3. You're correct that the corn does provide the sweetness (think corn syrup). But, wheat also provides a sweet quality to bourbon which is why I called it a flavoring grain. There are times when Rye does overpower the corn qualities (think OGD) but I think Handy is a good example of a nice balance of rye sweetness.

  4. I'm sure that the engineered changes in raw materials have affected the taste and feel of bourbon over the last few decades. This observation comes up among scotch enthusiasts, too.

    I think the major factor in the viscosity change you note, however, is the chill filtering of the spirit that has become routinely accepted practice both here and abroad.

    Chilling the whiskey to sub-freezing temperatures and running it through filter pads to eliminate the possibility of "chill haze" when a whiskey gets cool removes a lot of the thicker components of the whiskey, and inherently changes it to the detriment of taste and mouthfeel.

    There is a general cry for foreign distillers to eliminate this practice, and many are offering non-chill filtered expressions as premium releases. Maybe it's time for the same demands on our own shores.

  5. Excellent point Sam, thanks. The oily nature of older bourbons could very well be the fatty deposits prior to chill filtering, or maybe a combination of that and corn....who knows. I know I'm not crazy. I'm drinking a '79 Early Times KSBW right now and for an 80 proof, it's somewhat oily and very flavorful, something not found in many of today's 80 proof offerings.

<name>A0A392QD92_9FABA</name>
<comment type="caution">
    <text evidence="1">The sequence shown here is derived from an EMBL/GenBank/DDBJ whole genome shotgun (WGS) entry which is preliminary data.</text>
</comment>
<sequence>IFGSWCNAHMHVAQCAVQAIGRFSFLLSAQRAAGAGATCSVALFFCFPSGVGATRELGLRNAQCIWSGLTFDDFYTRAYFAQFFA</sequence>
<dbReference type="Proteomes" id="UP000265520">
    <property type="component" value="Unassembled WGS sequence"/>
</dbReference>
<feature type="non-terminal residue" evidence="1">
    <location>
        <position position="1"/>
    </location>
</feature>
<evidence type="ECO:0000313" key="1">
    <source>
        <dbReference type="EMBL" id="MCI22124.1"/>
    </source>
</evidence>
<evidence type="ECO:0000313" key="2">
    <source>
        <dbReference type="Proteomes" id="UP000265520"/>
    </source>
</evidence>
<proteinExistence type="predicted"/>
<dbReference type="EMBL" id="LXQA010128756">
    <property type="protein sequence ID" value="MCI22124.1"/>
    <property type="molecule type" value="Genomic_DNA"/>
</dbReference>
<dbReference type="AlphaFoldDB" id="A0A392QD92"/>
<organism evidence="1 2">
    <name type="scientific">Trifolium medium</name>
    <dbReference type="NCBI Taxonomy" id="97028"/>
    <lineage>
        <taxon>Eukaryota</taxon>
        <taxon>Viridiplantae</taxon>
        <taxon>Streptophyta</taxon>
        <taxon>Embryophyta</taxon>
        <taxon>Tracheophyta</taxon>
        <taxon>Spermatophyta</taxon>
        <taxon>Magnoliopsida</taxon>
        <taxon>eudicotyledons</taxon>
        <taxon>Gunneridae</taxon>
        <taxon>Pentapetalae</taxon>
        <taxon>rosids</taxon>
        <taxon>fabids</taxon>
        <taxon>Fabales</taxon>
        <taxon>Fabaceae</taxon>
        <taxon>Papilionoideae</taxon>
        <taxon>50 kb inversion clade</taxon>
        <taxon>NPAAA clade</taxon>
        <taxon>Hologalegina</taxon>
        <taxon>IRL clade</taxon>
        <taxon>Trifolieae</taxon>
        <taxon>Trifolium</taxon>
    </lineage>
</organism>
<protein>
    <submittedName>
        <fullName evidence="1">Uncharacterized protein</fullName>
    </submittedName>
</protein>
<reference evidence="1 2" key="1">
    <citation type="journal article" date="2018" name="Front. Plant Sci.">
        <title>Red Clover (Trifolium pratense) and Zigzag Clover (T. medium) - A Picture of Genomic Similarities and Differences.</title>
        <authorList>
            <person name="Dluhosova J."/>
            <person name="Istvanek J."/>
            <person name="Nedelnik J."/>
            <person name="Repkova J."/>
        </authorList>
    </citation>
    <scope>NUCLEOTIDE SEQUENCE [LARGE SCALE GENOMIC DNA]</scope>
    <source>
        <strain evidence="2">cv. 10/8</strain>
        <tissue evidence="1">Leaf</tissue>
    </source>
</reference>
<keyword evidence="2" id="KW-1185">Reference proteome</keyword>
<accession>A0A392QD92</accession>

6. King Corn is a great documentary. I have told many of my friends to watch it and highly recommend it. The corn that they are referring to, that has been engineered is not the same corn you buy to eat. It is designed to grow closer together, grow faster, bigger and as Greg said have more protein. This corn is used for the feed industry and to make corn based products like high fructose corn syrup. I don't know if this type of corn is used in bourbon making but I would think that the corn that is used in the bourbon industry is the same corn, or close to it, that we eat.
    Great post Greg. Keep them coming.

  7. You're right Dan, I'm not sure which corn is being used for distilling but the engineering efforts of the feed corn were done to produce massive yields; an acre yield in the early 1900's was approx 30-40 bushels. Today that same acre can produce up to 200 bushels. I would think the growers of consumption corn would want the same yields, or something close to it.

  8. There's no reason to believe ALL corn hasn't been modified greatly in the last decade or two. Open-pollen corn, that which can propagate itself in the field from year to year, is nearly gone. Monsanto controls most of the available genetics of the plant at present, and most other seed companies are at their mercy. The same can probably be said of rye, wheat, and barley. Grain DNA is not a naturally-affected situation anymore, and the changes aren't anywhere near done yet.

    What does this mean for whiskey? Stay tuned!

  9. Sam - without coming out and saying just that, you made the point I was trying to make. As Dan correctly pointed out, the DVD focused on feed corn, but there's no way edible corn of today hasn't changed in some fashion, great or small, and one of those changes would have to include yield. What I know is what my mouth is telling me when I drink older bourbons and that is the depth and mouthfeel is simply different, and in my opinion, better than what is found today.